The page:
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Polish Foreign Minister tells what is needed to defeat Putin

Polish Foreign Minister tells what is needed to defeat Putin Radoslaw Sikorski, Minister of Foreign Affairs of Poland (photo: Getty Images)

Polish Foreign Minister Radoslaw Sikorski is convinced that Russian leader Vladimir Putin can still lose the war, and that Russia is not invincible.

According to him, Putin "will win this war unless we stop him." He expressed confidence that the West will be able to do so.

"Contrary to its insane propaganda, Russia is not invincible. It has lost its share of wars. The Kremlin can be stopped and even beaten – we just forgot about it. Ronald Reagan used to say his strategy vis-à-vis Soviet Union was simple if not simplistic: “We win, and they lose”. I like this approach," Sikorski said.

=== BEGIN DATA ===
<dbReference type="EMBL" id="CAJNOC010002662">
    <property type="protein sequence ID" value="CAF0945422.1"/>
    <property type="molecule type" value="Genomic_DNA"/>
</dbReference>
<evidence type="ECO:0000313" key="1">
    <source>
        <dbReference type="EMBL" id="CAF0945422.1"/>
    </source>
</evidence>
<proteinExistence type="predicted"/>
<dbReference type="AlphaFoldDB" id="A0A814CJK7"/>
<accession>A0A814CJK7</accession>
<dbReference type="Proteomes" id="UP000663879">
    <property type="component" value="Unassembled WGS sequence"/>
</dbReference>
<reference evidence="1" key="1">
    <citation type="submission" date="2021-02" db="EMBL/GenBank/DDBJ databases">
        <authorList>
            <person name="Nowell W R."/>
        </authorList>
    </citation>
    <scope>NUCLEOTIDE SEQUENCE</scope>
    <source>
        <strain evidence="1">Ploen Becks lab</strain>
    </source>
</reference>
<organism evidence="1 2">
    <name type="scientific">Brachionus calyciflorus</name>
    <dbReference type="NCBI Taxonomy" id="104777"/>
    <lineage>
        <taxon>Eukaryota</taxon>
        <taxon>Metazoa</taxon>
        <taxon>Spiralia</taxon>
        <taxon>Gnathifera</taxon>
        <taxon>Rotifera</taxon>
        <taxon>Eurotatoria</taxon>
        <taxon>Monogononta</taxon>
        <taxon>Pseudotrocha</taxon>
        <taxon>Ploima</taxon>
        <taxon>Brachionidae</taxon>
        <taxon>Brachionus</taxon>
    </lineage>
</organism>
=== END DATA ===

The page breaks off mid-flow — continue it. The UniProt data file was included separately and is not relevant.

He also believes that in order to prevail over Russia, we need to relearn how to win the game of escalation.

"For example, we could be seizing all 300 billion euros of Russian sovereign assets. Putin has already written them off, he does not expect to get them back. But he also doesn’t think we have the fortitude to take hold of them either. So far, we have proven him right," the Foreign Minister said.

Sikorski added that Putin regrets the collapse of the Soviet Union and now wants to have a rematch, challenging "our values, our security and our way of life."

"Our job is to prevent wider conflict, but also to prevail. Together, as part of an international alliance of democracies, we can do it," Sikorski said.

Earlier, RBC-Ukraine reported that Sikorski advised Putin not to worry about losing the war against Ukraine. In particular, he reminded that the history of Moscow is less than 900 years old, as the city was founded only in 1147.

Putin recently said that he could transfer precision weapons to North Korea in response to the West's military assistance to Ukraine. In addition, the Russian leader is considering changing Russia's nuclear doctrine due to alleged discussions in the West about "lowering the threshold for the use of nuclear weapons and developing less powerful warheads."